— size-bounded string copying
*dst, const char
*dst, const char
strlcat() functions copy and concatenate strings
with the same input parameters and output result as
snprintf(3). They are designed to be safer, more consistent, and less
error prone replacements for the easily misused functions
strncpy(3) and strncat(3).
strlcat() take the full size of the destination
buffer and guarantee NUL-termination if there is room. Note that room for
the NUL should be included in dstsize.
copies up to dstsize - 1 characters from the string
src to dst, NUL-terminating the
result if dstsize is not 0.
appends string src to the end of
dst. It will append at most
dstsize - strlen(dst) - 1 characters. It will then
NUL-terminate, unless dstsize is 0 or the original
dst string was longer than
dstsize (in practice this should not happen as it
means that either dstsize is incorrect or that
dst is not a proper string).
If the src and dst strings overlap, the behavior is undefined.
Besides quibbles over the return type (size_t versus int) and signal handler safety (snprintf(3) is not entirely safe on some systems), the following two are equivalent:
n = strlcpy(dst, src, len); n = snprintf(dst, len, "%s", src);
Like snprintf(3), the
strlcat() functions return the total length of the
string they tried to create. For
means the length of src. For
strlcat() that means the initial length of
dst plus the length of src.
If the return value is
dstsize, the output string has been truncated. It is
the caller's responsibility to handle this.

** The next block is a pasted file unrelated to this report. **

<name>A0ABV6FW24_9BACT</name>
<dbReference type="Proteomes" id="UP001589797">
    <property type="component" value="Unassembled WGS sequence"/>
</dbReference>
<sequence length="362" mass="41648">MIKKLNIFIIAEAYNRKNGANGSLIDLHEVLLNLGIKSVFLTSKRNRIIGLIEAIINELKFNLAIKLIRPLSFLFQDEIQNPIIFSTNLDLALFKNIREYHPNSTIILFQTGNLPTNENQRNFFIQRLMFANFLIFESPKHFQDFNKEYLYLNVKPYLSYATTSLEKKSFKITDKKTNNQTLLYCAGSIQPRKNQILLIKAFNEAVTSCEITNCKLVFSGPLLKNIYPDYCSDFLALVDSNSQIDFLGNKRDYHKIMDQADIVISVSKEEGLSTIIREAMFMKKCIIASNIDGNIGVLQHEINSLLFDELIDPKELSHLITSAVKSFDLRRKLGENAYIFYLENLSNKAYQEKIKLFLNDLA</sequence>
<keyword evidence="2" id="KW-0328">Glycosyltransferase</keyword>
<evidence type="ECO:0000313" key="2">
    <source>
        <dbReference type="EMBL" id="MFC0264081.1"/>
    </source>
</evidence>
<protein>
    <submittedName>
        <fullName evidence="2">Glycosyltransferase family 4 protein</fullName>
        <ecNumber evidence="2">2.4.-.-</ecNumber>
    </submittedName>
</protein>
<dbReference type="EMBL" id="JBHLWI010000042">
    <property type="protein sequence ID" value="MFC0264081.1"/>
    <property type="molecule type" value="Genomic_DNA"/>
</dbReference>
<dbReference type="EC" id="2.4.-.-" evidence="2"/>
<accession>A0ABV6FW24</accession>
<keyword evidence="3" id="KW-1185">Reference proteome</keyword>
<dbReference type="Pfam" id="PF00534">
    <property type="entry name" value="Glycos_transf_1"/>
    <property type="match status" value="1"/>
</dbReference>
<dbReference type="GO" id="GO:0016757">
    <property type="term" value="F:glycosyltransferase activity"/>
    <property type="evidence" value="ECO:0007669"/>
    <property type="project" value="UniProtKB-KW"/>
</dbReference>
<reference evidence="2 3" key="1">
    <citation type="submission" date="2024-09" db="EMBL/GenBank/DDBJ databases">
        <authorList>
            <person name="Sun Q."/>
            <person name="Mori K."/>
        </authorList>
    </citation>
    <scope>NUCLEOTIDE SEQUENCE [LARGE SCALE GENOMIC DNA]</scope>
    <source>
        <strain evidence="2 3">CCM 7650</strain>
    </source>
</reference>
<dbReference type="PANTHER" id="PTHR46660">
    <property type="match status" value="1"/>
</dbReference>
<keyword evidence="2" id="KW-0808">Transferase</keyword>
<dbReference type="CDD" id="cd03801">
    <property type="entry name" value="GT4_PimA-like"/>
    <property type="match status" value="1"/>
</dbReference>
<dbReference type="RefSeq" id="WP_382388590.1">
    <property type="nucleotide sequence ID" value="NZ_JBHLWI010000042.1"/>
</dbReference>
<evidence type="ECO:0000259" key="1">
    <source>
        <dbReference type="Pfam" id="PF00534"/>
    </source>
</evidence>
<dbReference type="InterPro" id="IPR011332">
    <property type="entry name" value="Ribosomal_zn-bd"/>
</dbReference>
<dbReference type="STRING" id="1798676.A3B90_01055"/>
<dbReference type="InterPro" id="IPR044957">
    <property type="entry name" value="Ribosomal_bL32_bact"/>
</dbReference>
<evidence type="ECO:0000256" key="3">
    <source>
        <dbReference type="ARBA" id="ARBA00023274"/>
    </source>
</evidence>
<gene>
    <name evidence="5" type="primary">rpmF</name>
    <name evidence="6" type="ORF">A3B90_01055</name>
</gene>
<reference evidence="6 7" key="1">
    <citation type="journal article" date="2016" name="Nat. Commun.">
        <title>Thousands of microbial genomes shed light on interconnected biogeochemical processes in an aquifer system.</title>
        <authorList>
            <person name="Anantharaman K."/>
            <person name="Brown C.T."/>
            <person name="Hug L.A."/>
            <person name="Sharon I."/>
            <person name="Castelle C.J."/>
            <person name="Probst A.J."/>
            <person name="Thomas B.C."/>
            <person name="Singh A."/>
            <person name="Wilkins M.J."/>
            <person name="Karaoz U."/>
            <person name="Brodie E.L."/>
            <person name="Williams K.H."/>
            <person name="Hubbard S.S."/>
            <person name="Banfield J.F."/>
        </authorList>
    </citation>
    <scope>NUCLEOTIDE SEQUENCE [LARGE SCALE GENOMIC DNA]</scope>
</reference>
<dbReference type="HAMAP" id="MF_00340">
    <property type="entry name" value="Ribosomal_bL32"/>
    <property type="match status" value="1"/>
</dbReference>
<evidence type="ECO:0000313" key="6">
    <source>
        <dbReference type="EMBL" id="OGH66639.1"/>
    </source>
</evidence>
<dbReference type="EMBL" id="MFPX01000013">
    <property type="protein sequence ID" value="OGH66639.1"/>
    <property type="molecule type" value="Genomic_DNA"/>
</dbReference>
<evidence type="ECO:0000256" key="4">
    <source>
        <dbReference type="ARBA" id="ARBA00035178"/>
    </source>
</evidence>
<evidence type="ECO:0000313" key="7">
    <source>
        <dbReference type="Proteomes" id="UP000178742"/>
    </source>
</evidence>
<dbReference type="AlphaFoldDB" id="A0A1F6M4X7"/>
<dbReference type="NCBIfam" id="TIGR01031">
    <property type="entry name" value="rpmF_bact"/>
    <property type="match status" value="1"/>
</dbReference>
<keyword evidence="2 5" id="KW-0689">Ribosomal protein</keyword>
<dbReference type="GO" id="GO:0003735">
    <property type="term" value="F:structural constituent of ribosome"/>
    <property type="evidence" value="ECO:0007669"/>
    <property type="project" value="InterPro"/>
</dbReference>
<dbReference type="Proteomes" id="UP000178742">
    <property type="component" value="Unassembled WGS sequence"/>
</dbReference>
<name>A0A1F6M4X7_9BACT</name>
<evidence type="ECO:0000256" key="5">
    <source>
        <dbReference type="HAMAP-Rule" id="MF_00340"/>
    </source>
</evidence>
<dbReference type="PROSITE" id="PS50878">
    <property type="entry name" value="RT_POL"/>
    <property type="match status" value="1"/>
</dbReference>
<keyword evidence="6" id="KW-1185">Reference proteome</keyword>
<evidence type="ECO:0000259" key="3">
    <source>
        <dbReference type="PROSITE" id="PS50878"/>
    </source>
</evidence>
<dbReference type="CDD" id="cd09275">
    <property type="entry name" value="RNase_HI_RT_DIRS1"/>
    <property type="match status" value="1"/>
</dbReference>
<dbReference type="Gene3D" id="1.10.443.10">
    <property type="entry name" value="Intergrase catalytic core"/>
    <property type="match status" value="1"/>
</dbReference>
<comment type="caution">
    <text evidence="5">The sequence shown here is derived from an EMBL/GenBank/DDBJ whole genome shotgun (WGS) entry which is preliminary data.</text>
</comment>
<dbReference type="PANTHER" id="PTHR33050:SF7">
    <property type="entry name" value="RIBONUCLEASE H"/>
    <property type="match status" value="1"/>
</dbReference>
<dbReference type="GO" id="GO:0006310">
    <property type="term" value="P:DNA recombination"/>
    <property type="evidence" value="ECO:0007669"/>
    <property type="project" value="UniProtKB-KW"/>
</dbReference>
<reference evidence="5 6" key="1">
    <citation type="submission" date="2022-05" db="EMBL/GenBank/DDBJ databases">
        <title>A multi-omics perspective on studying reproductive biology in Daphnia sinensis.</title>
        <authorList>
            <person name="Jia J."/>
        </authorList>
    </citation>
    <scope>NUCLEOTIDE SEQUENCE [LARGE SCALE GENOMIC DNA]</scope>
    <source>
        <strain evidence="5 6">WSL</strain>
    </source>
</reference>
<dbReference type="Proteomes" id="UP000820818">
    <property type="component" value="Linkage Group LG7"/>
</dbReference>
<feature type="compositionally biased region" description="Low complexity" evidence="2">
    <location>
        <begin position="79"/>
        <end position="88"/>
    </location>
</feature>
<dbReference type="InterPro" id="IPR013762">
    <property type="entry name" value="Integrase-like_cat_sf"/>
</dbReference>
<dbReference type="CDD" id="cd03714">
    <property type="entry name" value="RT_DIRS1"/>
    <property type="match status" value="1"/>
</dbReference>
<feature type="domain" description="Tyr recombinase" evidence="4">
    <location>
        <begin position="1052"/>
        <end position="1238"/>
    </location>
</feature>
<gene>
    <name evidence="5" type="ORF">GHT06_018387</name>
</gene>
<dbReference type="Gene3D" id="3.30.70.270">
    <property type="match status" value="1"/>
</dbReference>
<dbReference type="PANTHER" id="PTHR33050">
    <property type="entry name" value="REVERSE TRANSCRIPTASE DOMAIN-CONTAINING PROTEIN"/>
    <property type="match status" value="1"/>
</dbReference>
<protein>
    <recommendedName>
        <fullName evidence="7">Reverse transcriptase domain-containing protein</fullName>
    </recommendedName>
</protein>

The following code fragment illustrates the simple case:
char *s, *p, buf[BUFSIZ]; ... (void)strlcpy(buf, s, sizeof(buf)); (void)strlcat(buf, p, sizeof(buf));
To detect truncation, perhaps while building a pathname, something like the following might be used:
char *dir, *file, pname[PATH_MAX]; ... if (strlcpy(pname, dir, sizeof(pname)) >= sizeof(pname)) goto toolong; if (strlcat(pname, file, sizeof(pname)) >= sizeof(pname)) goto toolong;
Since it is known how many characters were copied the first time, things can be sped up a bit by using a copy instead of an append:
char *dir, *file, pname[PATH_MAX]; size_t n; ... n = strlcpy(pname, dir, sizeof(pname)); if (n >= sizeof(pname)) goto toolong; if (strlcpy(pname + n, file, sizeof(pname) - n) >= sizeof(pname) - n) goto toolong;
However, one may question the validity of such optimizations, as
they defeat the whole purpose of
strlcat(). As a matter of fact, the first version of
this manual page got it wrong.
snprintf(3), strncat(3), strncpy(3), wcslcpy(3)
strlcat() first appeared in OpenBSD
strlcat() were created by Todd C.